“I think it was Kristen Harris who said, ‘We were given the power of Gods, and not the wisdom,’ and we absolutely got drunk on it. We tasted what it was like to have followers and to be adored and liked on demand. We got a dose of what it’s like to be famous, even if it’s just micro fame… that’s lifescale. It’s a human journey to reset all of your core pillars in life for a modern generation.”
“We were given the power of Gods, but not the wisdom, & we absolutely got drunk on it,” says @BrianSolis CLICK TO TWEET
Episode: Stop Working for Your Tech, & Make It Work for You: Brian Solis [Podcast]
2. Ashwin Ram updates us on where AI stands today
Anytime you can learn from a tech leader the likes of, say, the Director of AI at Google, you want to take advantage of it.
Prior to joining Google, Ashwin Ram led AI development and R&D for Amazon Alexa, the intelligent agent that powers Amazon Echo and other devices. He has been pushing the envelope in artificial intelligence, natural language understanding, machine learning, and conversational dialog for years and is widely considered the leading expert at the intersection of cognitive AI and social computing.
He joined the show to talk about how to get computers to simulate human thought, blending ethical implications of AI with innovation and creating a great CX, and how humans work with machines and AI.
“We’re in the midst of a #marketing renaissance — everything is driven by #technology,” says @ashwinram CLICK TO TWEET
“We’re moving from a channel-first mindset in marketing to a consumer-first mindset. Marketing used to be about one-to-many conversations — you’d take a bunch of messages and find a way to broadcast them out to your audience. Now, marketing is shifting to be [about] one-to-one conversations. We want highly personalized, individual interactions with people when they want them, where they want them, about what they want. You need AI to help make sense of this complex world we live in to be able to interact with people where they are without being intrusive. That’s the big win for marketing!”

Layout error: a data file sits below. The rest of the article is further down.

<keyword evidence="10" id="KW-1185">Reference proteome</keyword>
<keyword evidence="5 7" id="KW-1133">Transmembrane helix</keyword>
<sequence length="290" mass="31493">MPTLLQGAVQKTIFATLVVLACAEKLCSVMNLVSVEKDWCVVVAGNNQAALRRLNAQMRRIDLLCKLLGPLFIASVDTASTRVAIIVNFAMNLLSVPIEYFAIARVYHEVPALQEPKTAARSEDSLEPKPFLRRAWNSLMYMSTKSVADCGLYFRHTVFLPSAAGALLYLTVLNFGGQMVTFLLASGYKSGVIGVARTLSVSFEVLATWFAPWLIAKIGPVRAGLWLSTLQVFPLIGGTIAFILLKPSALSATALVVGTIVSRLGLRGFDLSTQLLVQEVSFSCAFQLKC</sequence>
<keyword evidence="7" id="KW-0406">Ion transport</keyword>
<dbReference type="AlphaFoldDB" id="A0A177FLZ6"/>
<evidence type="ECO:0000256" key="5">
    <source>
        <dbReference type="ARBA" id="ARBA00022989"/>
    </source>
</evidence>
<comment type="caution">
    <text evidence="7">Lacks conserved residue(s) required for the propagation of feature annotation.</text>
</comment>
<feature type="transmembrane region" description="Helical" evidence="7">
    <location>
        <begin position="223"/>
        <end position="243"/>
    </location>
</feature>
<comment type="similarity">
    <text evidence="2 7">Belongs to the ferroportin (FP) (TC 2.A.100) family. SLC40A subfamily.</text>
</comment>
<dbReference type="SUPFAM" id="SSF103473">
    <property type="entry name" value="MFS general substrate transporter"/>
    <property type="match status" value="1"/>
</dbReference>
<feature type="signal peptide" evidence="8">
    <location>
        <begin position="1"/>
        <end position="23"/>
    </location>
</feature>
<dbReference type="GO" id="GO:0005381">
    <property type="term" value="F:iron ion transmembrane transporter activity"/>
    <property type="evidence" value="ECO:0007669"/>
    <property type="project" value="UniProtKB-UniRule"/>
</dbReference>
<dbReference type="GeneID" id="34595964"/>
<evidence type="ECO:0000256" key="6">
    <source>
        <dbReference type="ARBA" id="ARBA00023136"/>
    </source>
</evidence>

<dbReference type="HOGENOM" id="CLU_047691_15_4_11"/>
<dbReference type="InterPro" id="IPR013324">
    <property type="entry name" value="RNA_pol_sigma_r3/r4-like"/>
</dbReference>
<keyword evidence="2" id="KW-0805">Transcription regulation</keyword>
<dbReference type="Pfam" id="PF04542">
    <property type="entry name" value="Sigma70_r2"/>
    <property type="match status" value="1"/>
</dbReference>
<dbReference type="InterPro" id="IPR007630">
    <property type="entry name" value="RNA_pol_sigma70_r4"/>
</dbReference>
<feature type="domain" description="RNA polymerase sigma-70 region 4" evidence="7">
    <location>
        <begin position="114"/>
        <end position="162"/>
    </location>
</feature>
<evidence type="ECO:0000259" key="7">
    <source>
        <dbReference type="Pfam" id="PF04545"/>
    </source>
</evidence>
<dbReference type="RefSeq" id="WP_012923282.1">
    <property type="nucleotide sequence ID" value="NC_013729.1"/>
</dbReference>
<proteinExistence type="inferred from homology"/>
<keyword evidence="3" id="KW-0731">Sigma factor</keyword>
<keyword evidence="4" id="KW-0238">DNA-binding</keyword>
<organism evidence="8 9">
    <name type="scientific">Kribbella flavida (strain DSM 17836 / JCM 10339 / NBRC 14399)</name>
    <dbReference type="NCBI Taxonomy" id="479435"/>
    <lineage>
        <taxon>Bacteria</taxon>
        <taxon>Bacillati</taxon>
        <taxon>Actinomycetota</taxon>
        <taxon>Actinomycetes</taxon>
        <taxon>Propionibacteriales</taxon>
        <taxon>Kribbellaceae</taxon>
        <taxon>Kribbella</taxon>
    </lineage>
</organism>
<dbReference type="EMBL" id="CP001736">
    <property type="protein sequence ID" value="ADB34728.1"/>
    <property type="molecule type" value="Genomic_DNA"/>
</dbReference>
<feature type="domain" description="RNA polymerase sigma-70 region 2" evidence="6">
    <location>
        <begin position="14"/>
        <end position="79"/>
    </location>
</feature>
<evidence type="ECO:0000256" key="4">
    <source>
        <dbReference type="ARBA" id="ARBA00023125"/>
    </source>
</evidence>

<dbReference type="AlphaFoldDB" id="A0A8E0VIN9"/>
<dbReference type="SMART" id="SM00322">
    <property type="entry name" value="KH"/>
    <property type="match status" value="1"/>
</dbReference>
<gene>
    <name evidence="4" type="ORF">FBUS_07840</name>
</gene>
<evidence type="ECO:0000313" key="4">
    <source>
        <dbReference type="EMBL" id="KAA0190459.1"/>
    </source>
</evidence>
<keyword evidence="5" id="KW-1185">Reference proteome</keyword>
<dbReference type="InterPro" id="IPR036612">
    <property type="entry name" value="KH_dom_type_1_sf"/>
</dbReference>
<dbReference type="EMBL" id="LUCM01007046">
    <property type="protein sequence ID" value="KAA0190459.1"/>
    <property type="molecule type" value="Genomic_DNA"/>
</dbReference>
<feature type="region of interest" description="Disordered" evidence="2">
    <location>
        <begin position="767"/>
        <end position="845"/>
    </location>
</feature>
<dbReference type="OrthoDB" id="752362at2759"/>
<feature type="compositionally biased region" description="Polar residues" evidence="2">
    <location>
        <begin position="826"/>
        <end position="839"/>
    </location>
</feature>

Ashwin Ram • Technical Director of AI, Google, AI Researcher, and Entrepreneur • @ashwinram
Episode: [Revolution Series] The Role of Artificial Intelligence in Marketing: Ashwin Ram, Technical Director of AI, Google
1. Chris Pearce gets at the heart of it
In one of my favorite episodes on the show, Chris Pearce, CEO of TMW Unlimited, shared his passion and unique understanding of behavioral science and neuroscience — and how to dig into consumers’ subconscious mind to ultimately create more emotive experiences.
What would you do if you could dig into the mind of your customer? How would your placement and context of the content you’re including in your communications change if you knew what your buyers desired — based on neuroscience and behavioral marketing? How would you rethink your creative if you knew that a beautiful picture with a price tag (vs. one without) triggered the same pain receptors in the brain which light up when you cut yourself?
“Get into customers’ subconscious & help them consider your #brand as a solution to some implicit goal they’re trying to achieve — then you’ll be successful,” says @chrispearce CLICK TO TWEET
Episode: [Revolution Series] Using Behavioral Marketing to Understand Context, Content, & Deep-Seated Customer Needs: Chris Pearce
These 10 episodes are some of the best we’ve put out not only this year, but over the course of the last two since the birth of Marketer + Machine. Cheers to you for helping make the show such a success, and a BIG thanks to all of our amazing guests who made the show possible. If you haven’t yet subscribed… what are you waiting for? Sign up on your favorite podcast platform and don’t miss anything:
Here’s to a new year — stay tuned, because you won’t want to miss the content we’ve got planned. Please feel free to reach out to me and let me know your favorite episodes of the past year, and what you’d like to see in 2020.